What Now for the Church?

There has been an awful lot of media attention lately on the issue of abuse of children by clergy of the Catholic Church. Catholics are saddened and confused, angry and defensive. What do we say around the water cooler in places of business and education? What do we say in our parishes and families?

Perhaps some of the more thoughtful responses in the media are those that ask what we can learn from this episode in the history of our Church at this moment in history, the year of our Lord 2010. How can our responses lead to a renewal in our church, a “new Pentecost”?

You can bring your own prayer, study and research to this topic, but for now I want to offer some suggestions given by Father Gregory Collins, OSB, a Benedictine monk in Ireland, in the TABLET magazine of March 13, 2010. Father Gregory suggests three areas of focus for our consideration:

One: We can continue to implement the Second Vatican council by making “communion/community… being of one heart and one mind” into something very real in our daily lives. But, he writes that “it requires dialogue and perhaps painful change. It means mutuality in communication and decision making.” I believe this requirement is true in families, in the parish, in communities, corporations and academic institutions.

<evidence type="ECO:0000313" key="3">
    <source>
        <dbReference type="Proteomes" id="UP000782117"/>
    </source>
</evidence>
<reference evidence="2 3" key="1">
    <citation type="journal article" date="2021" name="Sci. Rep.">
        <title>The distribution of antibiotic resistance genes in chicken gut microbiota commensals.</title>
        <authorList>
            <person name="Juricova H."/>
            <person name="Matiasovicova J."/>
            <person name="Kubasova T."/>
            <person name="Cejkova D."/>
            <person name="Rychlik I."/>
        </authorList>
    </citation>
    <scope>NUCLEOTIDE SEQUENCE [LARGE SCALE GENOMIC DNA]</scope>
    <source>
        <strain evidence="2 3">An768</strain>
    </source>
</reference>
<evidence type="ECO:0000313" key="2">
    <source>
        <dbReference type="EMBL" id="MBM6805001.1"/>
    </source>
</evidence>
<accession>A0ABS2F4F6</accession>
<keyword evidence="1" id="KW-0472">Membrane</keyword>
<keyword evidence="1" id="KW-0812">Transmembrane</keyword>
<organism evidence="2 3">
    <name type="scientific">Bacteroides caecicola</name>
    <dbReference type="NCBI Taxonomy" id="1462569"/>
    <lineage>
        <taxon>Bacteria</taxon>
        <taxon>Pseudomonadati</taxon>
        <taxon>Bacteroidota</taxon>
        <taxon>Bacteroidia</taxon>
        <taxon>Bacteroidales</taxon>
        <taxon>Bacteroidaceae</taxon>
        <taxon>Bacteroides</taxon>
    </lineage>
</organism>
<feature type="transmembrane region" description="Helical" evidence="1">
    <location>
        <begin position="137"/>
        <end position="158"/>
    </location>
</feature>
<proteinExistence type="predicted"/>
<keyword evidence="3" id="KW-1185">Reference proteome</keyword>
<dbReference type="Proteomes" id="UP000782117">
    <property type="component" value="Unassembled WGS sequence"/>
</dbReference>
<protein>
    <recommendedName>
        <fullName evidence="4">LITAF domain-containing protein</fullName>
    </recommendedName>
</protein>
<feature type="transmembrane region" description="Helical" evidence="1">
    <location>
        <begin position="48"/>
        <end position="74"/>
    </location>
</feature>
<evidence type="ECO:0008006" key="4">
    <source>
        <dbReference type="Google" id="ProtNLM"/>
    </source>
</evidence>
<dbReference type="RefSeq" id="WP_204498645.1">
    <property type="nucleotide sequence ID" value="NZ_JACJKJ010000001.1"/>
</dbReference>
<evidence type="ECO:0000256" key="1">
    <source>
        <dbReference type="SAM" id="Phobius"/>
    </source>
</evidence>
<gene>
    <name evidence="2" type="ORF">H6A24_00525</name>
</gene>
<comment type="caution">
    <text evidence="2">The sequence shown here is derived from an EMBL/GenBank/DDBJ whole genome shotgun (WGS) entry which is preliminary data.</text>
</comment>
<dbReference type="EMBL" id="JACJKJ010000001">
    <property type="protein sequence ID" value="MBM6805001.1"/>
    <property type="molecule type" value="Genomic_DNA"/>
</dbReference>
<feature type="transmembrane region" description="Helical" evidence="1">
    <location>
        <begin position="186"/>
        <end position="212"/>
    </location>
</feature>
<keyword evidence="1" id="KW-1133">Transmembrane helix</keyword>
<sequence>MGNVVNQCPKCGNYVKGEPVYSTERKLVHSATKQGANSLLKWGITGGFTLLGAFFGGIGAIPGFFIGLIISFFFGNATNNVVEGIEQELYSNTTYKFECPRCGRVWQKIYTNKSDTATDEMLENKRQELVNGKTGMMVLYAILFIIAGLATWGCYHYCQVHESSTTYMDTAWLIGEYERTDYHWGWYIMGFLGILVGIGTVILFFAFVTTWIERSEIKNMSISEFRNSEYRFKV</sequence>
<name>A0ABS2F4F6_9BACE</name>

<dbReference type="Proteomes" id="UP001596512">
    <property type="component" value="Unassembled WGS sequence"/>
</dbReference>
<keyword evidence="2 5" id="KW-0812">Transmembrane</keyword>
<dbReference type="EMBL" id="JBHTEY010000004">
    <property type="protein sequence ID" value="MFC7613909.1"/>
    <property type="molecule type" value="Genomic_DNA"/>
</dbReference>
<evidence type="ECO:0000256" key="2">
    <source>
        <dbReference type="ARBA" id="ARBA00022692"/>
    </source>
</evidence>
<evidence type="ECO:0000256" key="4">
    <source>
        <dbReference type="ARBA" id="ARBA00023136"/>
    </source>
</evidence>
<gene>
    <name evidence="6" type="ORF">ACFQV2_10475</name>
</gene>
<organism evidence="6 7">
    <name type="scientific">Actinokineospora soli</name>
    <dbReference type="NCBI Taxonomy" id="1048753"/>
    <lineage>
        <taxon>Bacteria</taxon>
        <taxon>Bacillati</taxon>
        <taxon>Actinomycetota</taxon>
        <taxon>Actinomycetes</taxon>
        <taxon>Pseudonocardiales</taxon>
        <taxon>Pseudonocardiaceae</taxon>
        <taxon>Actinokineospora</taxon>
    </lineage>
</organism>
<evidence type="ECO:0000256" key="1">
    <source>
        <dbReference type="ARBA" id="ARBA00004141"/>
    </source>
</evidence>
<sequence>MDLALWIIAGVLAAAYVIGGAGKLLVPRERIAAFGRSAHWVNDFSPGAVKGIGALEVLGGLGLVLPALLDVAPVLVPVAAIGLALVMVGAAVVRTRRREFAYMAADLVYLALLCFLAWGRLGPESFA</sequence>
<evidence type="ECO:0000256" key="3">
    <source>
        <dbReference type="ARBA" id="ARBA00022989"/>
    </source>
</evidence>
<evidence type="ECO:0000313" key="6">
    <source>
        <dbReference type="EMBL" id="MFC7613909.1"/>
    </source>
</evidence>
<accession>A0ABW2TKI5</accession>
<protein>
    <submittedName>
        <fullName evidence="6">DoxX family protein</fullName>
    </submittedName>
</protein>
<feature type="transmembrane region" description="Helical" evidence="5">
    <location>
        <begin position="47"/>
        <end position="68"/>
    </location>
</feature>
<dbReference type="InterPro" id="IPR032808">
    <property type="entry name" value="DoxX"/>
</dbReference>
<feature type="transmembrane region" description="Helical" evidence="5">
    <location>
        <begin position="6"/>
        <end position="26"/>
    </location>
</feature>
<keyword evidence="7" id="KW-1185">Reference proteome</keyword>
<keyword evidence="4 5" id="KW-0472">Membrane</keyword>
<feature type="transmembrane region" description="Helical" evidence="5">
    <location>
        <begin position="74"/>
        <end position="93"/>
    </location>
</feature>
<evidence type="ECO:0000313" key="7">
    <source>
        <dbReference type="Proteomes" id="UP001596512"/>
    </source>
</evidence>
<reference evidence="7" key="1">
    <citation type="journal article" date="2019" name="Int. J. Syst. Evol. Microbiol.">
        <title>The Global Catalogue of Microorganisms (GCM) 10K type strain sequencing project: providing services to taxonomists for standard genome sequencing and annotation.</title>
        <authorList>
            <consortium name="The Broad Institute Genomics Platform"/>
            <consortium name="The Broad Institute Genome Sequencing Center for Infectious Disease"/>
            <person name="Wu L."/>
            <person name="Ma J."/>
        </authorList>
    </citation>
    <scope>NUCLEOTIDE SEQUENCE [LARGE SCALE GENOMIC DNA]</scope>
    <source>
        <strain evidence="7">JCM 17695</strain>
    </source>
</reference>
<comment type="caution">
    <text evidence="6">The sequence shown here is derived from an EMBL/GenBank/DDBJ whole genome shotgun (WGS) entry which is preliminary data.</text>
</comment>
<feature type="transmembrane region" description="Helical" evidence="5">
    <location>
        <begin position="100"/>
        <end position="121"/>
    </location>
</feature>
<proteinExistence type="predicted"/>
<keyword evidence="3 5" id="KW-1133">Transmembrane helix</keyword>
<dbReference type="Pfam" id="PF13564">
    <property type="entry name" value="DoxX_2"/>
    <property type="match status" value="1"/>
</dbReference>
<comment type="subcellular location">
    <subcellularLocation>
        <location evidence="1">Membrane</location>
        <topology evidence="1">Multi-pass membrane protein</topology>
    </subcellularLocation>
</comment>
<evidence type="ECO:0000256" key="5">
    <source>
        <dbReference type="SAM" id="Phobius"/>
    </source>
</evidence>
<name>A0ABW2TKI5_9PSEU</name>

Two: We can foster a continued vitalization of liturgy in our lives so that people in our parishes “can find in worship a source of joy and strength.”

Three: Fr. Gregory reminds us that we must foster the mystical tradition: He writes, “We need a church where lectio divina on Scripture fuels passionate commitment to the transformation of society, where we develop contemplative insight into God s transforming energies at work in the world.”

I find these three suggestions inspiring and doable, whether one is in the monastery or not. I find these to be the work of Christians, whether in the Roman Catholic Church or not. In addition, my own personal joy in our Church today is found in (among others) three places: the vibrant parishes across the country that continue to seek the kingdom of God and God’s justice and who manifest that in their worship and service to their most needy neighbors; in families who continue to pass on these values to their children; and lastly, in communities of women religious in this country who have in season and out of season dedicated their lives to the mission of Jesus Christ on this earth.

photo: S. Kathleen Rademacher with a First Communion candidate at Presentation of the Blessed Virgin Mary Church in Maplewood, Minn.